Dating Jazz


Jazz and I have been in the midst of an all out “all-purpose cleaner” war. You know, all-purpose cleaner. The stuff you spray down your counters with when you clean. We have been having a slight disagreement about what product we should be using in our home. You see, I am a little bit of a skeptic. Also a little bit of a hippie. I am terrified that the chemicals inside those bottles of all-purpose cleaner (or any type of cleaner that uses chemicals) are going to kill us, or give us dementia and cancer. And let’s not even mention what they do to the earth. In my opinion, it is not necessary to use chemicals for everyday cleaning. I mean, on occasion, for a tough clean or to keep all the white clothing I wear bright, I can permit a little chemical action (I am no purest). But for everyday cleaning I had been making my own all-purpose cleaner out of white vinegar, a couple drops of dish soap and some essential oil (to cover up the vinegar smell –because Jazz HATES the smell of vinegar). And I was feeling pretty proud of myself. We were saving money, saving the earth, effectively cleaning the house, and not dying.

Until one day…
We were doing one of our “oh my god, friends are coming over and our house is trashed” kind of cleaning binges when Jazz just disappeared. Twenty minutes later, he walks in the door. I was not particularly paying attention because my head was in the closet putting away piles of laundry. I walk into the kitchen when the smell overwhelms me.

Is that bleach?
What are you doing?
Cleaning the kitchen.
With bleach?
Yep. That other crap you were using doesn’t clean and it stinks.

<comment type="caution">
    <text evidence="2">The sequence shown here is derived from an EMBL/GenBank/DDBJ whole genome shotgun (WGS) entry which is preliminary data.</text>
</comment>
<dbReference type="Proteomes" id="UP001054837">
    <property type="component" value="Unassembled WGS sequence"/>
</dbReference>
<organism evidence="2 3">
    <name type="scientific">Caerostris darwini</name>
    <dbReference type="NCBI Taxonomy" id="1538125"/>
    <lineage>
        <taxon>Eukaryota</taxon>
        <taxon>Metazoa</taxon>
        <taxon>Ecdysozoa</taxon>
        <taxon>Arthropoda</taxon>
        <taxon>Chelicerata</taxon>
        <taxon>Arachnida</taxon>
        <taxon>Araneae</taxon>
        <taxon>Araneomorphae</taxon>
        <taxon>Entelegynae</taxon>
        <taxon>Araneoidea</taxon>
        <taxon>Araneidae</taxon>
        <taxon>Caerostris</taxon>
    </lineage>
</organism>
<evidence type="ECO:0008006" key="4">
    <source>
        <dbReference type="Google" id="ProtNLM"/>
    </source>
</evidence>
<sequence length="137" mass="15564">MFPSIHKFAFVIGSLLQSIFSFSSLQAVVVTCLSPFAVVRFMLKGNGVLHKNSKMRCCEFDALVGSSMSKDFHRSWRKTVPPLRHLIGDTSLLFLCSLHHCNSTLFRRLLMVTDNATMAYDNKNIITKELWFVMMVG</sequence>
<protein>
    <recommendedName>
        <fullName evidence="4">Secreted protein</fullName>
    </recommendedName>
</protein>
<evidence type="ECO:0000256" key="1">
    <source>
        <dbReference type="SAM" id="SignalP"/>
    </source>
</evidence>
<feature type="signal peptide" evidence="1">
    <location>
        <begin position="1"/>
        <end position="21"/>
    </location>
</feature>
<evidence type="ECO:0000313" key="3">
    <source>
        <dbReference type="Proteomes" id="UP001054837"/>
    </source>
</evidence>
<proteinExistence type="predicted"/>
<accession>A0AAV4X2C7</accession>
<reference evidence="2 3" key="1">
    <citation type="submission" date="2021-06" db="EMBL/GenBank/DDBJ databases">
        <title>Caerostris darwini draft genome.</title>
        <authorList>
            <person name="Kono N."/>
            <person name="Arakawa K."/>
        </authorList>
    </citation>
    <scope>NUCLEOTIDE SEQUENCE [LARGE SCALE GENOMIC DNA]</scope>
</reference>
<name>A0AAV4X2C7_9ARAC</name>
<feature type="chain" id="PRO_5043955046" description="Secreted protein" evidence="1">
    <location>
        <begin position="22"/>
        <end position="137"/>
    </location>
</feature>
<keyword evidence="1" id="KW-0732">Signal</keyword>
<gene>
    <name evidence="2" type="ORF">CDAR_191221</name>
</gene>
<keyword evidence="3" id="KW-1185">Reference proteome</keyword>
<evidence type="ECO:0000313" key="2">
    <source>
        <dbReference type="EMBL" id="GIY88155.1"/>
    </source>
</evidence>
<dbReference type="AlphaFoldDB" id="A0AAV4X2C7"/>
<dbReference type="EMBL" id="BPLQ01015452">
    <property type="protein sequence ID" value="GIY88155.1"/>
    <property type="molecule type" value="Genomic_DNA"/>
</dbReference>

What?!! It cleans perfectly well and smells better than BLEACH!!!!! (Stacy walks away with steam spewing from her ears)

It’s fine. He just wants to get the house really clean at the moment. It’s not for everyday. I’ll just make some more vinegar cleaner. It’s fine.

The next morning, Willow is sitting at the table, waiting to be fed, while our new bleach cleaner is being misted all over the table in front of her.


What are you doing?
Cleaning the kitchen.
With bleach?
In front of our daughter?
You are going to kill us!!!!!

I got so mad, I hid the bleach cleaner in a conspicuous location after Jazz left the house. But, when I went to go make a new batch of my healthy, non-toxic, vinegar based, all-purpose cleaner, I found that Jazz had thrown out the spray bottle I used to make it.

It would be so nice if the person you are in a relationship with was exactly like you. That they shared all the same values and had the same style and liked the same food. It would be convenient if you each loved what the other person loved and just wanted to spend your time doing and learning about the things that the other person loves to do. And in some cases, this can be partly true but in most cases it is not.